History of Corpus Christi Church Carson City, Nevada
On 15 of June, 1949, the Bureau Indian Affairs granted the Catholic Bishop of Reno permission to use an acre of land at the Stewart Indian School in Stewart, Nevada, to use as a mission and school. Later that year, with the help of Native American stone masons Joe Burkeheart and Randy Wungnema, construction commenced on a 2900 square foot building. The design of the new church was by Ferris & Erskine, Architects. By May of next year, the church was ready, and the first mass was celebrated by Bishop T.K. Gorman.
Stone for the church was taken from the Federal quarry east of Carson City. The church owes its unique look to the fact that the inside mortar was mixed with brick dust, and the outside mortar was mixed with coal dust.
From 1950-1968, priests stationed at St. Gall in Gardnerville served Corpus Christi, and the church was considered to be part of the parish of St. Gall . Among those serving was Father Labourie. It wasn’t until March of 1968 that Corpus Christi got its first regular priest, Father Bernard Sheerin, S.J., who was also a chaplain for the Nevada State Prison. With Father Sheerin’s arrival, Corpus Christi became affiliated with St. Teresa of Avila in Carson City.
In June of 1968 Father James A. McGrath arrived, becoming the first pastor of the new Corpus Christi parish in 1982. He was joined in 1981 by Father Seamus Hatton as associate pastor.
In 1969 a well and septic system were installed on the property, and nine years later a 1,960 square foot used steel building from Gabbs was erected on the site as the parish hall. In 1979, a double-wide mobile home was purchased as a rectory/office. Previously, Father McGrath lived in a large tool shed, which is now converted as the CCD office!
In 1980, Stewart Indian School closed after 89 years. In September of 1981, the Bureau of Indian Affairs notified Bishop McFarland by letter that their use permit had been revoked. Corpus Christi was given 30 days to vacate the premises!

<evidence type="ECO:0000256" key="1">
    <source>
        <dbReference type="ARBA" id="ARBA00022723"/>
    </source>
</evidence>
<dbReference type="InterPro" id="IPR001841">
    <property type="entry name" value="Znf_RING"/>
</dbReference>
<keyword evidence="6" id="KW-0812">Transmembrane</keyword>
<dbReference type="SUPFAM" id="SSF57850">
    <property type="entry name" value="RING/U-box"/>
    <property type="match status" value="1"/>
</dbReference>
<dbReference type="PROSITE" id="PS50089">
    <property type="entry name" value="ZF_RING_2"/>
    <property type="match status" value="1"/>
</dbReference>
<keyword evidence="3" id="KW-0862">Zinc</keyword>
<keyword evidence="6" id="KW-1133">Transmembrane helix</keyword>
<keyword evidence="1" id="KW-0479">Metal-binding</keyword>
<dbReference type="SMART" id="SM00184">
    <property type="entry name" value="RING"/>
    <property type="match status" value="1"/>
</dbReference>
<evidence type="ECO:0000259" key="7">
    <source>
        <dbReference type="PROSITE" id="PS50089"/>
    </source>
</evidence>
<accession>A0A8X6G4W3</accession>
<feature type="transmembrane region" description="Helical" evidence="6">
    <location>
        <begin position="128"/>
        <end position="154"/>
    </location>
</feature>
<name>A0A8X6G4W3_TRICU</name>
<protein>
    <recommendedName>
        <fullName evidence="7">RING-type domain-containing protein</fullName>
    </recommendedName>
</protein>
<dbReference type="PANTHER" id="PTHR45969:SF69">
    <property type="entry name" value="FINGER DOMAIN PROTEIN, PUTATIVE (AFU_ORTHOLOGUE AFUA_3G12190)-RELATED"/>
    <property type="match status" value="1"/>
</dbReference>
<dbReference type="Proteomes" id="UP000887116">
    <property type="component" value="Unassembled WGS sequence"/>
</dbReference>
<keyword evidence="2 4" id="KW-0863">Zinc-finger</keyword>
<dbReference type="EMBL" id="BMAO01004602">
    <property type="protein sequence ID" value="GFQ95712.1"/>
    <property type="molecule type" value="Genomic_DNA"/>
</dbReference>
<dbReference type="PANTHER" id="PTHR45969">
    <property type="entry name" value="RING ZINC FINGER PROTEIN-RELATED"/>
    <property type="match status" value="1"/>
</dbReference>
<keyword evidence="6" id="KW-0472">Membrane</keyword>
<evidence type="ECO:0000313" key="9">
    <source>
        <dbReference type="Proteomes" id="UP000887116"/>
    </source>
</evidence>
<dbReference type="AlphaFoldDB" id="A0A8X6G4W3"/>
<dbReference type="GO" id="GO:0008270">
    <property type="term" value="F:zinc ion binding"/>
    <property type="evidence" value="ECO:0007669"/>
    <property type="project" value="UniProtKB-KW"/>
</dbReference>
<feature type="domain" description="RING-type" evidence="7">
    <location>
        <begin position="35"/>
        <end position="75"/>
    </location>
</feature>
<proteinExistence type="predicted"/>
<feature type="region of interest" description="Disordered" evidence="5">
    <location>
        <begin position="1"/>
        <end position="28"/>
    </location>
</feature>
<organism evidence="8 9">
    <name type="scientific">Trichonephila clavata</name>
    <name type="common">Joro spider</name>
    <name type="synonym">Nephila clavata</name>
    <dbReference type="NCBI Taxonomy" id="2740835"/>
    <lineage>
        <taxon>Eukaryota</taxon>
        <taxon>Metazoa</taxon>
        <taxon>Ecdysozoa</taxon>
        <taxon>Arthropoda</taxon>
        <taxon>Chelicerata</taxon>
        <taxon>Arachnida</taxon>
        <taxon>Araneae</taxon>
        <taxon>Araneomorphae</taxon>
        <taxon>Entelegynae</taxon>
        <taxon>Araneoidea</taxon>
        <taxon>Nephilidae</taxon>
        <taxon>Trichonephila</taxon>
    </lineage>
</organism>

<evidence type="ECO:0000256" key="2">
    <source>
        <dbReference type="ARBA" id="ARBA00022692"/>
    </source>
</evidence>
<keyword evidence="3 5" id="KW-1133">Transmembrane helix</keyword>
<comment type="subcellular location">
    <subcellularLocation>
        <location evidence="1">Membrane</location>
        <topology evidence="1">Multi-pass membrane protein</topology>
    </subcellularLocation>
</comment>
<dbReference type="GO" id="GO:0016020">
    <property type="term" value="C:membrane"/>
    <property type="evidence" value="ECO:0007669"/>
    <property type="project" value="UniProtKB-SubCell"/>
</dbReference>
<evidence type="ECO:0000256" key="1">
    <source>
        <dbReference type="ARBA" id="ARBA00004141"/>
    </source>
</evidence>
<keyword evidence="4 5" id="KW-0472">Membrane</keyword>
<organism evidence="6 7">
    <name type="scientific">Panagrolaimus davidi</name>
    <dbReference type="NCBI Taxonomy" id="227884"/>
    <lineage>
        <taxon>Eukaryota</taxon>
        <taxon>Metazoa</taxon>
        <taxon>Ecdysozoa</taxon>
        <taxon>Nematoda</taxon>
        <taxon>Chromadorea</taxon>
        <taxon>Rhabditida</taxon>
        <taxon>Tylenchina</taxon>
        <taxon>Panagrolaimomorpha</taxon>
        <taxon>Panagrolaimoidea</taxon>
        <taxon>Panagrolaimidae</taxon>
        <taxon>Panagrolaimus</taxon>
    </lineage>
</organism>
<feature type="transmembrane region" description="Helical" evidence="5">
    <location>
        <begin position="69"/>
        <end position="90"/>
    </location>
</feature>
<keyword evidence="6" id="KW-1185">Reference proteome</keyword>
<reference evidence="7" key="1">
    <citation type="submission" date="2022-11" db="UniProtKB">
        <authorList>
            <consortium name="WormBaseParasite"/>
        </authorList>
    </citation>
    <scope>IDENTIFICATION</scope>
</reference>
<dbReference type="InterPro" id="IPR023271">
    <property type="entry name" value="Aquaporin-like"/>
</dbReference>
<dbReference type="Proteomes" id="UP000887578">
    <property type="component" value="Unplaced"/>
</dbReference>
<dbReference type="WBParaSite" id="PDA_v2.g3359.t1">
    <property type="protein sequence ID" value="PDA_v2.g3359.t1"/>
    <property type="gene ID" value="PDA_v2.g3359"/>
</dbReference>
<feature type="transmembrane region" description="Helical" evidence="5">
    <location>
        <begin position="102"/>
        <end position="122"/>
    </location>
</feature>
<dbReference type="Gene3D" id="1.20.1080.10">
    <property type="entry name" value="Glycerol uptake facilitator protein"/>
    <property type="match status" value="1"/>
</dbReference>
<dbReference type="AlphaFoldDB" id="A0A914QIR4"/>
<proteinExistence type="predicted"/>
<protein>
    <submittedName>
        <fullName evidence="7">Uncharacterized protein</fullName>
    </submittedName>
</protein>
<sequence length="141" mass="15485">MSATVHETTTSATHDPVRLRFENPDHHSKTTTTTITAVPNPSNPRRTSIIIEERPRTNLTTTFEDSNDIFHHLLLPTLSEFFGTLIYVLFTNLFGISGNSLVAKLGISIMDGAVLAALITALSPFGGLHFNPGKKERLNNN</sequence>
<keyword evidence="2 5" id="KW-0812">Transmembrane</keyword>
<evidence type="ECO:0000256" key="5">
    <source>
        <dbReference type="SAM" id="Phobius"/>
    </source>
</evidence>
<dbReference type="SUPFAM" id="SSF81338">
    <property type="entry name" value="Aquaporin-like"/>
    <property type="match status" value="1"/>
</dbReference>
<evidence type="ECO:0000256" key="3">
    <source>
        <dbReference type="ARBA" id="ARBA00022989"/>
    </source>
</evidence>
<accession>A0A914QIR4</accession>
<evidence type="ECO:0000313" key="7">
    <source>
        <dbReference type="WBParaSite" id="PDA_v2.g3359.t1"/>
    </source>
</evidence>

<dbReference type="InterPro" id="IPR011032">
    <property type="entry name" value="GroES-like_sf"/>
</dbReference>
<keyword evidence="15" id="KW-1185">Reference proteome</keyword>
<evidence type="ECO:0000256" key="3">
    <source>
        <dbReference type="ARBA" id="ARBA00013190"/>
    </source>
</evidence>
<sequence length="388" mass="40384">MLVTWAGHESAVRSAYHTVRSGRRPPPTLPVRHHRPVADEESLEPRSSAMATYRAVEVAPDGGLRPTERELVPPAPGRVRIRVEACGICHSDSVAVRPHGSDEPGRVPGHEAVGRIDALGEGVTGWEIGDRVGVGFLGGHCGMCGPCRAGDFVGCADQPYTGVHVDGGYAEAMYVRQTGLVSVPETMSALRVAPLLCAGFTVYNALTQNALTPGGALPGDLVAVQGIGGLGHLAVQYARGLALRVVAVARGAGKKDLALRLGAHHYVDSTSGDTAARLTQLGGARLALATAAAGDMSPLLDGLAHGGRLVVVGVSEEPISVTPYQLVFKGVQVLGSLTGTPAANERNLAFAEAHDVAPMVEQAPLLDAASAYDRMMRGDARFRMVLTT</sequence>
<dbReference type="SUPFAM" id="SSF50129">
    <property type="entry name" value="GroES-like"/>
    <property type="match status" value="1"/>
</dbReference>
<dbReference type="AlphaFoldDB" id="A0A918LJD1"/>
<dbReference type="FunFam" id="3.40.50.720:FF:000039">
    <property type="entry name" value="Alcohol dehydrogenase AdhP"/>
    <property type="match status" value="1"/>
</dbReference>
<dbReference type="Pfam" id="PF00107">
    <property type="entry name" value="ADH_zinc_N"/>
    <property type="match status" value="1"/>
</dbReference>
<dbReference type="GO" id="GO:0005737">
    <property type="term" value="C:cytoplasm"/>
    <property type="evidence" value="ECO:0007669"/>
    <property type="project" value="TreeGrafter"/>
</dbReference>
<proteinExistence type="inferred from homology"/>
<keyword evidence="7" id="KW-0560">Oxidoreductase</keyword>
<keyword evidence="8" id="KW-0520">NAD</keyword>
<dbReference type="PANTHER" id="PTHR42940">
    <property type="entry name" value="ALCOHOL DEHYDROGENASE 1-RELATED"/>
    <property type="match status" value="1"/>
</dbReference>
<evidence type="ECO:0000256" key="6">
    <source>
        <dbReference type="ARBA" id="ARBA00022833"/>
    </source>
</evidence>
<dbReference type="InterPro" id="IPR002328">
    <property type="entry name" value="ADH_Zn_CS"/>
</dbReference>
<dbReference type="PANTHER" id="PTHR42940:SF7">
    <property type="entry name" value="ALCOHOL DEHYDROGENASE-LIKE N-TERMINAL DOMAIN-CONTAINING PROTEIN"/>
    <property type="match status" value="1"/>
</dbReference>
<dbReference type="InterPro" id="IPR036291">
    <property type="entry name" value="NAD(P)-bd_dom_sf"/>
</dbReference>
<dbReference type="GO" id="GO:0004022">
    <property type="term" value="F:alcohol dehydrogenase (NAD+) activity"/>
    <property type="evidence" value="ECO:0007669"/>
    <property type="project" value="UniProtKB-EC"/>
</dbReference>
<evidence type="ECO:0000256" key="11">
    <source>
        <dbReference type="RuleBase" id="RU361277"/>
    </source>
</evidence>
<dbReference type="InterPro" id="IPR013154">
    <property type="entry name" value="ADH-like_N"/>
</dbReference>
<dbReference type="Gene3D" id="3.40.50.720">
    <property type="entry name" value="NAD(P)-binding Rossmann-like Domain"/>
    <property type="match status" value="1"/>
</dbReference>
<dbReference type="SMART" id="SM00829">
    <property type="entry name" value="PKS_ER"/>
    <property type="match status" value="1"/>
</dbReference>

Bishop McFarland quickly wrote to Secretary of the Interior James Watt, stating that Corpus Christi had been serving the spiritual needs of the community for 32 years. It wasn’t until June of 1983 that Bishop McFarland was able to approve a new $1 a year lease from the Washoe Tribe, good until 2047.
In 1982, Father Timothy Twomey became pastor. In 1986, Father David Casaleggio arrived. In 1987, he oversaw the remodeling of the church, including the installation of a large pipe organ, the money for which was donated by 104 parishioners. In the same year the Grotto was also installed, in memory of Louie Koontz and Jack Callahan. Father Joseph Anthony replaced him in 1988, and Father Thomas Donnelly became pastor in 1989. In 1991, Father Ariel Arias became pastor. An off-site rectory was purchased in 1992, and the former rectory was used solely for administrative purposes. At about this time, the parking lot was also paved, and the hall was remodeled to include a professional kitchen for parish functions.
In September of 1998, Father James J. Setelik, Jr, was installed as pastor. In 2001 the Hispanic parishioners collected the funds to install a beautiful statue of Our Lady of Guadalupe. During this period, great strides were taken in bringing the Anglo and Hispanic communities together in celebration- attendance at the Corpus Christi Ice Cream Social, Feast of Corpus Christi, and the St Joseph Dinner increased dramatically, probably due at least in part to Fr. Jim’s excellent cooking skills! Father Jim is now overseeing the second phase of Corpus Christi Church history with the building of a new church on 7.5 acres in Douglas County, before the new freeway is built and makes it more difficult to access the church.
Phase I of the project is well under way with the exterior of the new Hall and worship center complete; the hall should be ready for occupancy in the late Spring of 2009. Phase II will include classrooms and Phase III will be the building of a new church.